Eventually, I do hope our kids will enjoy travel as much as my wife and I do. They were champs on our first flight, and my daughter remarked that she much preferred flying to driving. But we still need to get them into a rhythm at home, and taking frequent trips, even just for a weekend, might hinder this goal.

So I’m content now looking forward to our quick weekend blast down to the middle of the state and back. Here’s hoping our youngest potty trains in a weekend. 🙂

Featured image courtesy of Boutique Air under CC 4.0 license.

Our First Time Flying with Kids

On Saturday my wife and I *finally* returned to the U.S. with our kids. The adoption trip was long, and we almost didn’t get to come home on the Southwest flights we booked. But in the end it all worked out exactly as we hoped.

The trip was our first time flying with kids. We’ve traveled plenty as a couple, and at this point the process is routine. But traveling with three children is an entirely different experience. We were a bit worried how our kids would react to their first time on a plane. Overall, our trip went quite well, something for which I am extremely grateful.

Much of our success is likely due to the fact that our children (thankfully) didn’t have any severe anxiety about flying and are well behaved on the whole. But part of our success can likely be attributed to some proactive measure we took. Here is the rundown on our first time flying with kids.

Combating kids’ fears of flying

Our kids were a bit nervous about their first flight, but they were also excited. I tried to play off the latter as much as possible. Over a few weeks before the trip, I took some time to show them some photos of us on previous flights, some YouTube videos of takeoff, and pictures of airports.

Even with those measures, they still expressed some doubts and fears. The question at the forefront of their minds was the safety of the experience. They seemed a bit incredulous when I explained to them that flying is safer than driving in a car. That age-old issue of perceived versus actual risk.

Since statistics are impossible for them to fully comprehend, I switched to relying on personal experience. I told them that I have flown a good amount (LOL – a mere 120,000 miles) and have never been on a flight that has had serious problems. My one diverted flight doesn’t really count since it was due to a medical emergency.

Checking all the baggage and navigating security

We arrived at SJO airport with our six checked bags, one carry on, and five personal items. This was waaaay more luggage than I’ve ever wanted. We brought FOUR checked bags to Costa Rica. Sadly, we had to buy one more to fit all our kids’ stuff. Adding in my mother-in-law’s bag finished the half dozen. I hope to never, ever travel with this much luggage again.

Fortunately, we were flying Southwest, so the ridiculous amount of luggage didn’t cost us anything. The kids were eager to roll around a bag, so that took one off our hands. The toddler worked against us, though, as he insisted on carrying the backpack we’d (over)packed for him, but needed mom to help hold it up with one hand.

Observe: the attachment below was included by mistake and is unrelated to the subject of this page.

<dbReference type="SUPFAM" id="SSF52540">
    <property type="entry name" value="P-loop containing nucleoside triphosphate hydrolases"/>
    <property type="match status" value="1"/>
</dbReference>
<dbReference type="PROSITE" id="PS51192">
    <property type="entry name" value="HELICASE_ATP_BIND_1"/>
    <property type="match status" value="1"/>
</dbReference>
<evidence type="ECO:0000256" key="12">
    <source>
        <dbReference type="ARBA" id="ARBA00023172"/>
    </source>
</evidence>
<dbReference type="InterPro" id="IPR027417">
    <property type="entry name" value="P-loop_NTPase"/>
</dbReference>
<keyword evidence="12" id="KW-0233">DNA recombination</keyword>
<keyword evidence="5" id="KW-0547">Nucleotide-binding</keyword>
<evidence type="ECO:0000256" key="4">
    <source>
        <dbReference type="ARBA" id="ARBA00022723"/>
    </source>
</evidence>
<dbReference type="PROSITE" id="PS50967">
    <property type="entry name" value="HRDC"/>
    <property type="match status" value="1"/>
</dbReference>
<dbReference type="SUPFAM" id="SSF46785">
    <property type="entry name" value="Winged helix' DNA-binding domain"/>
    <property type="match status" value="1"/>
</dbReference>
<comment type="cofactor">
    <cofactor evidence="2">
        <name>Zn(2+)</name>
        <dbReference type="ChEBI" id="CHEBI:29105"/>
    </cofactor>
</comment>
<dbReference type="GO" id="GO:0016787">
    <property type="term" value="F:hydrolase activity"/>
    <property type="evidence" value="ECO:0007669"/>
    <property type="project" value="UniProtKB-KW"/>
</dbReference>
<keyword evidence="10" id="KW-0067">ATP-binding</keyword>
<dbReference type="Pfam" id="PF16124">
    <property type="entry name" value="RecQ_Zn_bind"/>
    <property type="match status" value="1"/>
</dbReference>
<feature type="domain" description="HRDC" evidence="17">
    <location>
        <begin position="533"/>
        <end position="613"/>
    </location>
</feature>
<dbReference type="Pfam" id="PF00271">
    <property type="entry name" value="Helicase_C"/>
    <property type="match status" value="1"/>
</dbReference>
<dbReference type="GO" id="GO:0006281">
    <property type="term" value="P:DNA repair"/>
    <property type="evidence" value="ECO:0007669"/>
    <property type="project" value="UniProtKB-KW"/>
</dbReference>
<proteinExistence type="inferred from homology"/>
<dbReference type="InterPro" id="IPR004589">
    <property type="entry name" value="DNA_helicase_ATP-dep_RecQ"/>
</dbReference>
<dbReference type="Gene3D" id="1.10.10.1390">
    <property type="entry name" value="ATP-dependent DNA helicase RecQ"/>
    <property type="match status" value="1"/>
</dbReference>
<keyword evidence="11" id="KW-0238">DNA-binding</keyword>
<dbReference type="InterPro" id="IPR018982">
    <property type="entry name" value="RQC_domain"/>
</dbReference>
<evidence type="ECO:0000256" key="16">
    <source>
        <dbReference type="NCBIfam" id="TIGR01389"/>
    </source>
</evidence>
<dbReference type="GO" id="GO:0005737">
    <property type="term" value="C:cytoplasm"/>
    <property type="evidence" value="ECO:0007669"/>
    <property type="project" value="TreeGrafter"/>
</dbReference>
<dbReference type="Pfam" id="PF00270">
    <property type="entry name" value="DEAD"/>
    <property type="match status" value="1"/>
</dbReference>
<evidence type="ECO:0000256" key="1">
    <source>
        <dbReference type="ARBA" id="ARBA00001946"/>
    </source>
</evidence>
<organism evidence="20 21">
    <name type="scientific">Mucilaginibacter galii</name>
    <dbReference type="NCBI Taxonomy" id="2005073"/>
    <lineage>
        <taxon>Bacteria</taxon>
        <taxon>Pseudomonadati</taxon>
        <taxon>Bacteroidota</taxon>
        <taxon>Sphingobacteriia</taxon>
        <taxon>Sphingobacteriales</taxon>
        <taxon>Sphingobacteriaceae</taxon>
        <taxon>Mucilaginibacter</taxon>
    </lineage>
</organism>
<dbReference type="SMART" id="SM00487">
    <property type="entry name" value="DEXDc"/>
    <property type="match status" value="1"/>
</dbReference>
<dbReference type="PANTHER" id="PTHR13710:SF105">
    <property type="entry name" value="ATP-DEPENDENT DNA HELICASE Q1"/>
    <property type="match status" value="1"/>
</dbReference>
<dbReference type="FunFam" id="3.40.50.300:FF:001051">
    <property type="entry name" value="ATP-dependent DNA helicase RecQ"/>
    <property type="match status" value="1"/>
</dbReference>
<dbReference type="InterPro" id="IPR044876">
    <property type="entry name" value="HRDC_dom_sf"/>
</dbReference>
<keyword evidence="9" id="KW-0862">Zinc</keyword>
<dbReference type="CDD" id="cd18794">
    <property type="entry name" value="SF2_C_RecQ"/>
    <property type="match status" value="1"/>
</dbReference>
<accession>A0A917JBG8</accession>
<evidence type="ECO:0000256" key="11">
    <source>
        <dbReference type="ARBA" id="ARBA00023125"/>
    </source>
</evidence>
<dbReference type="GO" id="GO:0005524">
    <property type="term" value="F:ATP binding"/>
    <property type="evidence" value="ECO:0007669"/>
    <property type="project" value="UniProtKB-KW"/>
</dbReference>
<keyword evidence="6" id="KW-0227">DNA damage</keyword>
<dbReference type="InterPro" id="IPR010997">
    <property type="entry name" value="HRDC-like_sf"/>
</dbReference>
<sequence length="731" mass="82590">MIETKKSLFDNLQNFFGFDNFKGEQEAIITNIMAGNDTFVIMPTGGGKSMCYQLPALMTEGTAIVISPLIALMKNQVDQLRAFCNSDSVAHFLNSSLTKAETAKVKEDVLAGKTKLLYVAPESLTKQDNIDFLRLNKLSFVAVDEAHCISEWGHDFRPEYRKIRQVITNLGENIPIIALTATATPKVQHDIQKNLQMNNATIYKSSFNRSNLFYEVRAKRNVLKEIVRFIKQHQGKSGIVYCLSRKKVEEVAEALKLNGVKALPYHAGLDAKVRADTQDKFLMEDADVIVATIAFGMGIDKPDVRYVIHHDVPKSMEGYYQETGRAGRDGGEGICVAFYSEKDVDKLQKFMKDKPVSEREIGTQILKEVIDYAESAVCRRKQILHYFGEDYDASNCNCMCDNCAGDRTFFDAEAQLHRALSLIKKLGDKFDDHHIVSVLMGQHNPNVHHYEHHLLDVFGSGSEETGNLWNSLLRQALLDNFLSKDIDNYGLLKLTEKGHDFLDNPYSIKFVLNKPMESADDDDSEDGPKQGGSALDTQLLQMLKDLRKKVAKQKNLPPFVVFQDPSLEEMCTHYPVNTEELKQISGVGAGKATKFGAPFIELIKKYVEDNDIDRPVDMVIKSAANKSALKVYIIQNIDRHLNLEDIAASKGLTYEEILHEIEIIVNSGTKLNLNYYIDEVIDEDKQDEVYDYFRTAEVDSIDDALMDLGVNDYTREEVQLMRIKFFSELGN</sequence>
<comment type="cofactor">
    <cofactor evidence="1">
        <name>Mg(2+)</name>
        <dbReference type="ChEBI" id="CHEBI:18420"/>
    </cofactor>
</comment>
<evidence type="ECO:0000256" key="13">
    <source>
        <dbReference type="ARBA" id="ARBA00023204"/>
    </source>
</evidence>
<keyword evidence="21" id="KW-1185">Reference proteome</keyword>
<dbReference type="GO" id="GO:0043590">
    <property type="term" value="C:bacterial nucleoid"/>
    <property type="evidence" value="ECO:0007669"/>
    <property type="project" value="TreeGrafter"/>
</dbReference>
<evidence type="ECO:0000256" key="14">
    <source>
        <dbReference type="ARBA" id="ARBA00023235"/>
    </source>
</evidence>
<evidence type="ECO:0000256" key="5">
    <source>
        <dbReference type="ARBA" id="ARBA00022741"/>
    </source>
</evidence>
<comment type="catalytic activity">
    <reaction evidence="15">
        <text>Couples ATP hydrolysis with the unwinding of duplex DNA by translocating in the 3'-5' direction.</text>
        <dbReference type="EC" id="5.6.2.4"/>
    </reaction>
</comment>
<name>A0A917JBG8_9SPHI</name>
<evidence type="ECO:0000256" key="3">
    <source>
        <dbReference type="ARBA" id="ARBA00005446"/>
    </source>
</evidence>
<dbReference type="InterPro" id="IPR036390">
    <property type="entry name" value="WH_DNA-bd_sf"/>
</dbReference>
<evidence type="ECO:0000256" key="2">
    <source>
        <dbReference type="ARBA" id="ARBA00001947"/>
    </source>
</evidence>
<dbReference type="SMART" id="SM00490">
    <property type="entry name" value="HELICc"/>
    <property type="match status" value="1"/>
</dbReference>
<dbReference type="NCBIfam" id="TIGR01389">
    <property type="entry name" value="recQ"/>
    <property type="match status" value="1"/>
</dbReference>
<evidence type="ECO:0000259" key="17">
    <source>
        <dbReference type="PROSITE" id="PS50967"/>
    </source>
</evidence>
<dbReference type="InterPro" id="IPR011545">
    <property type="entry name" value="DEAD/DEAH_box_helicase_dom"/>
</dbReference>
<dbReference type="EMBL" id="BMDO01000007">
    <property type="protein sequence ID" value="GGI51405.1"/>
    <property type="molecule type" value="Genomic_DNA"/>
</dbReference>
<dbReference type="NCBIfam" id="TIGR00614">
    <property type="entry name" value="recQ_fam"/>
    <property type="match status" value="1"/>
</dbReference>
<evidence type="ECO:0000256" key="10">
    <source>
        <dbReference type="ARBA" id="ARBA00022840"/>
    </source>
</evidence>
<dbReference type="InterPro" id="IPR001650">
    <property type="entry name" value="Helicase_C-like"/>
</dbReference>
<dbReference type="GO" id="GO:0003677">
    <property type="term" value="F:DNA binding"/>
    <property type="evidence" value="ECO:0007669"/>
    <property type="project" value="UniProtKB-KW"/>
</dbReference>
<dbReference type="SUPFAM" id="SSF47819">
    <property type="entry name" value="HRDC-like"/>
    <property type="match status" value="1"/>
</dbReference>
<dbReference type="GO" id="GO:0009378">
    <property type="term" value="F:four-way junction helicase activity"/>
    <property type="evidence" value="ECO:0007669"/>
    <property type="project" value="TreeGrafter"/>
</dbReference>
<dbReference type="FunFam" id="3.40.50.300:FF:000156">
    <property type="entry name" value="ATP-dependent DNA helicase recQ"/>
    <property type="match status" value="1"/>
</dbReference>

The kids curiosity morphed into restlessness at the check-in counter since things took so long. One bag was 55 pounds, so we had to do the last-minute shuffle with the contents (I’m sure everyone else in line hated us). Since the three kids were pretty much only getting in the way, I finally had them go wait with grandma. This is when I reminded myself that I needed to talk them through everything.

Taking time to explain things

Kids definitely do best when you explain the plan to them ahead of time. It was amazing how much better things went once we got all of us into a routine during our stay in Costa Rica. Knowing what is coming next helps them immensely.

When we are about to do something new (such as flying), I try to explain the situation and experience as much as possible. I also try to brief them on potential problems we may encounter. This is a great thing to do for activities beyond flying, but it definitely helped us during our first time flying with kids.

As we navigated the airport and plane, I did my best to explain each part of the process to them. First, it was the security experience. Then waiting at the gate (or going on little walks in the terminal) before boarding. Finally, boarding the aircraft. Talking them through things really helped everything go smoothly and made our first time flying with kids much easier.

 

Boarding our first flight!

One of the benefits of flying Southwest is the family boarding process. Even though we were assigned boarding positions in the high Bs, we still took advantage of the Family Boarding offered between the A and B groups. Our kids were 3, 7 (barely), and 10, and going by the book, they should have only let one of us board with the youngest. However, the gate agent was very gracious, and we all boarded together.

The kids were super excited as we walked the jetway.

first time flying with kids

I was ecstatic that this was the dominant reaction instead of fear.

Since there were plenty of empty seats when we boarded, we were able to settle into a single row across the plane. Arranging seats as a group of six on a 737 is easy. I sat with the older two while mom and grandma managed the toddler.

first time flying with kids

The kids oohed and aahed a bit at the other planes, especially any they saw moving. San José airport isn’t all that busy (compared to say, SFO), so we only really got to see one other plane take off.

Taxi and takeoff

The kids’ excitement went up a few more notches the instant we started moving. They were both glued to the window. I was just as excited, but more so because taking off meant we were actually headed home.

Our three-year-old was hands-down the most excited. He didn’t take his eyes off the window. Every single plane he saw as we taxied was just as exciting as the previous one. He probably shouted “avión!” a dozen times.

No, he was not seated like this for takeoff

The looks on the kids’ faces was priceless when the plane started accelerating down the runway. Like with everything else, I tried to give the kids a little heads up that we were about to take off and what it would feel like. When the engines spooled up and we started hurtling down the runway, they were all smiles.